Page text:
Lynn's Comments: This scenario was real, and once again, I heard from women and men who told me they’d walked out of a store because they’d been ignored. When I think of all the money I would have spent if the sales staff had been attentive, I shudder. Disinterested sales people have saved me a lot of money! Which brings me to ask: Why is it that when a restaurant is crazy busy, the staff gives you great service...but when it isn't busy, you can be completely ignored? Strange.
Lynn's Comments: I loved referring to Canadian history, customs, places and geography. Before I signed my contract with Universal Press, one of the editors insisted I refer only to the United States—that the strip had to be about Americans. I asked him if he, born and raised in Kansas, could write knowledgeably and realistically about a family in New York. He admitted he could not. I said, if I couldn’t have my characters live in Canada and write what I knew, then I wouldn’t sign the contract.
Lynn's Comments: I signed the 20-year contract. For Better or For Worse was "made in Canada" and the content proved to be acceptable everywhere. In this strip, the idea came from my mother, who told me she had once, in grade school, mixed up the words population and copulation on a test. Yup! …Good stories deserve to be retold!
Lynn's Comments: The truth is, it was my son who needed the glasses. This scenario was happening, but I shielded him by making Elizabeth the one who was having trouble in school. Things like this were often hard on my kids as they tried to explain to their friends what their mom was doing and that their lives did not run parallel to the characters in the strip.
Lynn's Comments: I think I’ve said before that the word "stoopid" ruffled a lot of readers' feathers. Many times I had to explain that despite the spelling, this is the way some words sound. They were not appeased. Artistic license is not necessarily a license to misspell!
Lynn's Comments: Oh, I could write notes on this strip…but they would go on and on and on...
Lynn's Comments: Having Elizabeth wear glasses separated my real life daughter even more from the character in the strip. Glasses gave Elizabeth a new look and something else to worry about! Things like this marked the growth of the characters and the passage of time. In FBorFW, everyone aged and changed.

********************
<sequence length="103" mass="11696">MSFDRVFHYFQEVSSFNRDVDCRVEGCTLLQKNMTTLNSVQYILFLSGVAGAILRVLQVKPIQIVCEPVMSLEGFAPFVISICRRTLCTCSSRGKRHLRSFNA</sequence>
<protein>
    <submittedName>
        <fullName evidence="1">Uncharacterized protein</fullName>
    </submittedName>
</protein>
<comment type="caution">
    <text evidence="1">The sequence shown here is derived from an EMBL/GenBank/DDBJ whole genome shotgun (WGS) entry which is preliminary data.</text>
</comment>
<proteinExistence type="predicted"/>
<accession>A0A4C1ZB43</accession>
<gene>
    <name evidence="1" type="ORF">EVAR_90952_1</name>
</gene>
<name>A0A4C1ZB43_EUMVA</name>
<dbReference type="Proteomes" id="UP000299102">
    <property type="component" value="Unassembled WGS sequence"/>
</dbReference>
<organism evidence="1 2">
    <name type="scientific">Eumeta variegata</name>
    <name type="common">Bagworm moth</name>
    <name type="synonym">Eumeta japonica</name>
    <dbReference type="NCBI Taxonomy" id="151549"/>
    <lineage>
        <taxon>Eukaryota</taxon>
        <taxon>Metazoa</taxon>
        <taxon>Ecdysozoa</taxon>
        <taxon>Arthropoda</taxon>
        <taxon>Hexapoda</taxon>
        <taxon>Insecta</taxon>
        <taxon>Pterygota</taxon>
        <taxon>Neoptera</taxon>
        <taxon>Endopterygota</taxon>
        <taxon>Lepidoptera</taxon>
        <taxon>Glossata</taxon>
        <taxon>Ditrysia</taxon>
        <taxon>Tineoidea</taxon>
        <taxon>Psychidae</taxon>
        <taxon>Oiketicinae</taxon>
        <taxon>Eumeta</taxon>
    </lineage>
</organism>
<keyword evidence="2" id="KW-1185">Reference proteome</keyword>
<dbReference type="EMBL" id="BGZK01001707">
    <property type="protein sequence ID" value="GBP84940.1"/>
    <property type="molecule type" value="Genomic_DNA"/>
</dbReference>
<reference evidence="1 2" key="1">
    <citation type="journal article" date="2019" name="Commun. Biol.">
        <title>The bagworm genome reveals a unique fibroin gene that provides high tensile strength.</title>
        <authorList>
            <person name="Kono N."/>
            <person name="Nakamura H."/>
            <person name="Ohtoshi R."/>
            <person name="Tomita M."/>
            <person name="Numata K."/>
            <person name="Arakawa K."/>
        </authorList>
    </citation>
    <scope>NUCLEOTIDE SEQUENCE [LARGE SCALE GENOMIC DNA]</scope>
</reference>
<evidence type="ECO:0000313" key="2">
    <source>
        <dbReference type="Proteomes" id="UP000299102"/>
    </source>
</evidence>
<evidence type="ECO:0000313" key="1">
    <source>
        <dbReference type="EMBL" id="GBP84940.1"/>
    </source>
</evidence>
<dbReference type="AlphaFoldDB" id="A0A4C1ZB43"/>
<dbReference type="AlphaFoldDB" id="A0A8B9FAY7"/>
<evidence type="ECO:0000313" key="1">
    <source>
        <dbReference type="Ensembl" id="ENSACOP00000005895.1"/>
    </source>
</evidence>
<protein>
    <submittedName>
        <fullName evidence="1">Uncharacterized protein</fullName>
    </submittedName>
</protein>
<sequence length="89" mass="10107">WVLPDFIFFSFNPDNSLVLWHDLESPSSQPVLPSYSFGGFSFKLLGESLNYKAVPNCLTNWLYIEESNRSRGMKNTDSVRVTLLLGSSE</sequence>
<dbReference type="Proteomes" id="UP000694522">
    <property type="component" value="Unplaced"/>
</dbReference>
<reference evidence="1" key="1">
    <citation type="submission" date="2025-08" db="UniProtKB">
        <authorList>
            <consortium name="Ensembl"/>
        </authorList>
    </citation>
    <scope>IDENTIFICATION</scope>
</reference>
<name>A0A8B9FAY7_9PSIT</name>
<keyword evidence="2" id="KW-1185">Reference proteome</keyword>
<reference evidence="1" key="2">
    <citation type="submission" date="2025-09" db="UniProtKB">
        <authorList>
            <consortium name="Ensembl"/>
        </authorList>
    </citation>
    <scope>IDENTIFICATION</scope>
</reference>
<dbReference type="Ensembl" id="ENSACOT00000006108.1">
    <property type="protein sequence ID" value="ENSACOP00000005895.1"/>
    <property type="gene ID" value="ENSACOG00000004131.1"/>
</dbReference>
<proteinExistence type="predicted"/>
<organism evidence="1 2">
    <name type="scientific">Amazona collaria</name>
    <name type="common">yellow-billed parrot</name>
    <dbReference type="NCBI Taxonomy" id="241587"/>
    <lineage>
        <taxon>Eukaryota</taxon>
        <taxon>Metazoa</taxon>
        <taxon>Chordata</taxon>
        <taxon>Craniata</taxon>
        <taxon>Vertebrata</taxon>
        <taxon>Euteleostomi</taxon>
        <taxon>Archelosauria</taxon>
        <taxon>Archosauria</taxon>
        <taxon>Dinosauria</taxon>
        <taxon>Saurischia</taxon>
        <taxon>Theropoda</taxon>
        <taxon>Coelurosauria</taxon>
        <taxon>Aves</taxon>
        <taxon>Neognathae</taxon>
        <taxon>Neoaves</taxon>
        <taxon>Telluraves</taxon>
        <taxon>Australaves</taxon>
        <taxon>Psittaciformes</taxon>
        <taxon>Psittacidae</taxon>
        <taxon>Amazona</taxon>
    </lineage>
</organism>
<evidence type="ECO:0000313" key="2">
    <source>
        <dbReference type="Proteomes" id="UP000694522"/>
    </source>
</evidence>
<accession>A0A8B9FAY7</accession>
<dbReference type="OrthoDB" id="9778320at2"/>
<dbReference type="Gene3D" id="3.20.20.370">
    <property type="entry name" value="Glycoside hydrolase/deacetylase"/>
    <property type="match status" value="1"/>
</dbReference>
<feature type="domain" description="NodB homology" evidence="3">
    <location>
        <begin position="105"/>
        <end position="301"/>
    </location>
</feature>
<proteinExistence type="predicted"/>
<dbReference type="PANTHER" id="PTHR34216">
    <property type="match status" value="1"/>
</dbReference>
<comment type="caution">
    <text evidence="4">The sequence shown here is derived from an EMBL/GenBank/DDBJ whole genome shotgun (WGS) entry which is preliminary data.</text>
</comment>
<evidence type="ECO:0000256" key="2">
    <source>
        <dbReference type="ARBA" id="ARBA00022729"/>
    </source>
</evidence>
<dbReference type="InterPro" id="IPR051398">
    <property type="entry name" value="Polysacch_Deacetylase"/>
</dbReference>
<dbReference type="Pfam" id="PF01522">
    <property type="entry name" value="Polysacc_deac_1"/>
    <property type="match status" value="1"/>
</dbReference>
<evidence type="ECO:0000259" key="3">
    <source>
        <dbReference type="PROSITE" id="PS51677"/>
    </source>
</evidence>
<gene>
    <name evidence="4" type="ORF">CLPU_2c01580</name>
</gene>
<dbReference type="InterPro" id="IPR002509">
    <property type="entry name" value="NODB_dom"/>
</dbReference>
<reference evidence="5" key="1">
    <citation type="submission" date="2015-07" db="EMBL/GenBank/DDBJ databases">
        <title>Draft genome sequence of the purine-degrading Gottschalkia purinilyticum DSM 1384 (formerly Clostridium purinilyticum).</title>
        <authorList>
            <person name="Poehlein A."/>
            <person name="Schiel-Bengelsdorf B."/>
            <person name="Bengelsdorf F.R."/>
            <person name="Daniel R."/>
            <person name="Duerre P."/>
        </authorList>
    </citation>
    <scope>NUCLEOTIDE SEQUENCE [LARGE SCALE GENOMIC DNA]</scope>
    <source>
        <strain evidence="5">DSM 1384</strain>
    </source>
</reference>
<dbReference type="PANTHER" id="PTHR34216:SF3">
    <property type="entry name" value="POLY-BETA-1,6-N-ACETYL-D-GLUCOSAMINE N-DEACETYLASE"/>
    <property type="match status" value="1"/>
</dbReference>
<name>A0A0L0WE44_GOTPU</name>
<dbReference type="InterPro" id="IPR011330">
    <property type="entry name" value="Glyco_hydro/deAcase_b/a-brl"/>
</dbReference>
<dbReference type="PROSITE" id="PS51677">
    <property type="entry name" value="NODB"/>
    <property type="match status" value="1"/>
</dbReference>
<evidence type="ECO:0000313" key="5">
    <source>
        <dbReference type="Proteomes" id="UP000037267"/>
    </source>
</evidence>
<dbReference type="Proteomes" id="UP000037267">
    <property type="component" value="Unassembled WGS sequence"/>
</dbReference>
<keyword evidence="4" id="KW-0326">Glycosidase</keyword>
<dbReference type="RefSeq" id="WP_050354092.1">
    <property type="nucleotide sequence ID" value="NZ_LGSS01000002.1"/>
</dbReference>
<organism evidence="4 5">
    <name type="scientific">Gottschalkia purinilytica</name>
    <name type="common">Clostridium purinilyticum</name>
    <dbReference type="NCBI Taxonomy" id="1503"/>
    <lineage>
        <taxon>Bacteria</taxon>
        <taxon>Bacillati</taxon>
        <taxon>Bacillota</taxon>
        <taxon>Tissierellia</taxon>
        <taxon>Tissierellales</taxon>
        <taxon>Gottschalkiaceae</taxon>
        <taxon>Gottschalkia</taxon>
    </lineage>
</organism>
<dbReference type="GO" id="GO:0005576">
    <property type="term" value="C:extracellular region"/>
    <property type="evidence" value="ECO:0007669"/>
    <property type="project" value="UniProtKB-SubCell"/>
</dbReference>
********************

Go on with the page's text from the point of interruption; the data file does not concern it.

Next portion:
Lynn's Comments: In the first panel, you can see Elly twisting Elizabeth's hair as she is getting it ready to put into a ponytail. I was able to draw things like this pretty realistically by using a Polaroid camera. I’d ask whoever was in the room to pose for me and I'd take the shot from the angle I needed. Somewhere I have an album filled with these crazy photographs!
Lynn's Comments: I never wear shorts and rarely wear skirts. I have never liked my legs…even though I know they are average looking and hold me up just fine. Funny what a negative "body image" can do to us.
Lynn's Comments: Readers were always suggesting I give Elly a more modern hairstyle. They were right…she really did need a change. The trouble is it's hard to change a cartoon character's established "look." Elly's hairstyle was part of her trademark; her recognizable image. Even in sitcoms, the characters tend to keep their "look." I managed to placate the critics by giving Elly a bun or a French roll from time to time, but her hair remained long for the length of the strip!
Lynn's Comments: My daughter, now a mother of two, finds herself saying things exactly like this and seeing herself in the strip. Do I feel good about this? Yes…I sure do!!!
Lynn's Comments: To write this stuff, I had to go back into the space I was in when I was eager to leave home; to get far away from my parents, the same old rules and routines, the same old house. I daydreamed about my freedom and the adventures I'd have when I was free. Funny to think about how much freedom you actually have when you're living at home!
Lynn's Comments: Girls with the name "Elizabeth" did not appreciate this strip. I recently heard from a reader who said that after all these years, her brother still calls her "lizard breath!"
Lynn's Comments: I loved doing these drawings. Not only were they fun to do, they brought back some very vivid memories.
Lynn's Comments: This never happened to my brother and myself, nor to my own kids. I just thought it was a plausible outcome. I was following in the footsteps of Farley Mowat. When I asked him (referring to his book "Never Cry Wolf") if he actually ate mice, he said, "If it didn’t happen, it SHOULD have." Truth and artistic license blur sometimes when it comes to a good story.